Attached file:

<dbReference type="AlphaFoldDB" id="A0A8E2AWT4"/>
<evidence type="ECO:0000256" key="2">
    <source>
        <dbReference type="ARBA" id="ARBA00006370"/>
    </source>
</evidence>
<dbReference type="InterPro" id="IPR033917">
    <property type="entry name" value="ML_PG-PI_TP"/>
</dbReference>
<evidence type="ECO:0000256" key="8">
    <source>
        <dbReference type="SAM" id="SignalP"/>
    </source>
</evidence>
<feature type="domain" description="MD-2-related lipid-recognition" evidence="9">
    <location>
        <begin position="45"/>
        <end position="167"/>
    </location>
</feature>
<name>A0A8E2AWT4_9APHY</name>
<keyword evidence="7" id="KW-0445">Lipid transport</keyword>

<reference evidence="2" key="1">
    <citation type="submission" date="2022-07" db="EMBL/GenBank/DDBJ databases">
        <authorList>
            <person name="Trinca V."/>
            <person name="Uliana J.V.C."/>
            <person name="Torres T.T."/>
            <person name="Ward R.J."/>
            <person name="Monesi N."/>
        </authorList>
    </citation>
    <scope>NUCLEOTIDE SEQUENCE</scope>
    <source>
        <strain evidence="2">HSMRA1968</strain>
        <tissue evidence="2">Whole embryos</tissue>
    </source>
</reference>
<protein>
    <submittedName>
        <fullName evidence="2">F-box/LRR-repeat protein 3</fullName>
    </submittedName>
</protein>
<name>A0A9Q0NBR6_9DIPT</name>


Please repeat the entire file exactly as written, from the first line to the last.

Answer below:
<dbReference type="AlphaFoldDB" id="A0A8E2AWT4"/>
<evidence type="ECO:0000256" key="2">
    <source>
        <dbReference type="ARBA" id="ARBA00006370"/>
    </source>
</evidence>
<dbReference type="InterPro" id="IPR033917">
    <property type="entry name" value="ML_PG-PI_TP"/>
</dbReference>
<evidence type="ECO:0000256" key="8">
    <source>
        <dbReference type="SAM" id="SignalP"/>
    </source>
</evidence>
<feature type="domain" description="MD-2-related lipid-recognition" evidence="9">
    <location>
        <begin position="45"/>
        <end position="167"/>
    </location>
</feature>
<name>A0A8E2AWT4_9APHY</name>
<keyword evidence="7" id="KW-0445">Lipid transport</keyword>

<reference evidence="2" key="1">
    <citation type="submission" date="2022-07" db="EMBL/GenBank/DDBJ databases">
        <authorList>
            <person name="Trinca V."/>
            <person name="Uliana J.V.C."/>
            <person name="Torres T.T."/>
            <person name="Ward R.J."/>
            <person name="Monesi N."/>
        </authorList>
    </citation>
    <scope>NUCLEOTIDE SEQUENCE</scope>
    <source>
        <strain evidence="2">HSMRA1968</strain>
        <tissue evidence="2">Whole embryos</tissue>
    </source>
</reference>
<protein>
    <submittedName>
        <fullName evidence="2">F-box/LRR-repeat protein 3</fullName>
    </submittedName>
</protein>
<name>A0A9Q0NBR6_9DIPT</name>